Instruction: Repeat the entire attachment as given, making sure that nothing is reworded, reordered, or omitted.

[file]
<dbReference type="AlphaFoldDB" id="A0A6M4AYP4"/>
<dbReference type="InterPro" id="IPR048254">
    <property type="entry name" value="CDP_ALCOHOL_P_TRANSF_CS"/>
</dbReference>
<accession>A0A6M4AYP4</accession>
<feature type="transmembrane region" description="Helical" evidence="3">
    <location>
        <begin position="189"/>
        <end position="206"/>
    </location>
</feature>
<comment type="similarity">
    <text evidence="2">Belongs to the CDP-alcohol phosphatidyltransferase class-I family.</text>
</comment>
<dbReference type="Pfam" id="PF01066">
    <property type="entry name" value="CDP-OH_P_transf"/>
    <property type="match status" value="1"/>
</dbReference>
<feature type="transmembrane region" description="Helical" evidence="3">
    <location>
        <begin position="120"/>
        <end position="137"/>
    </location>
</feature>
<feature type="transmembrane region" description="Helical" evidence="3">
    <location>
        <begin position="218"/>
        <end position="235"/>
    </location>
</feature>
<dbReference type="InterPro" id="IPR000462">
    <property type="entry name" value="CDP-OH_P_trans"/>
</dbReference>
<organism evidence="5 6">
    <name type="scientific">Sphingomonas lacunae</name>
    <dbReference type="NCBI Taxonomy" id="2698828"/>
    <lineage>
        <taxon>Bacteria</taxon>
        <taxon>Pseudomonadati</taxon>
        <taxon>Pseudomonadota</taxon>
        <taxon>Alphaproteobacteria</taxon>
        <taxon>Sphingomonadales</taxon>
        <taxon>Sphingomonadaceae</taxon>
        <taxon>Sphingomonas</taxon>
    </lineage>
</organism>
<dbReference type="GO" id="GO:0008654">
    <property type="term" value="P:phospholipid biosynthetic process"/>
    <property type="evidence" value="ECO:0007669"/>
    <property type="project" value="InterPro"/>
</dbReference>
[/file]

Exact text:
<dbReference type="AlphaFoldDB" id="A0A6M4AYP4"/>
<dbReference type="InterPro" id="IPR048254">
    <property type="entry name" value="CDP_ALCOHOL_P_TRANSF_CS"/>
</dbReference>
<accession>A0A6M4AYP4</accession>
<feature type="transmembrane region" description="Helical" evidence="3">
    <location>
        <begin position="189"/>
        <end position="206"/>
    </location>
</feature>
<comment type="similarity">
    <text evidence="2">Belongs to the CDP-alcohol phosphatidyltransferase class-I family.</text>
</comment>
<dbReference type="Pfam" id="PF01066">
    <property type="entry name" value="CDP-OH_P_transf"/>
    <property type="match status" value="1"/>
</dbReference>
<feature type="transmembrane region" description="Helical" evidence="3">
    <location>
        <begin position="120"/>
        <end position="137"/>
    </location>
</feature>
<feature type="transmembrane region" description="Helical" evidence="3">
    <location>
        <begin position="218"/>
        <end position="235"/>
    </location>
</feature>
<dbReference type="InterPro" id="IPR000462">
    <property type="entry name" value="CDP-OH_P_trans"/>
</dbReference>
<organism evidence="5 6">
    <name type="scientific">Sphingomonas lacunae</name>
    <dbReference type="NCBI Taxonomy" id="2698828"/>
    <lineage>
        <taxon>Bacteria</taxon>
        <taxon>Pseudomonadati</taxon>
        <taxon>Pseudomonadota</taxon>
        <taxon>Alphaproteobacteria</taxon>
        <taxon>Sphingomonadales</taxon>
        <taxon>Sphingomonadaceae</taxon>
        <taxon>Sphingomonas</taxon>
    </lineage>
</organism>
<dbReference type="GO" id="GO:0008654">
    <property type="term" value="P:phospholipid biosynthetic process"/>
    <property type="evidence" value="ECO:0007669"/>
    <property type="project" value="InterPro"/>
</dbReference>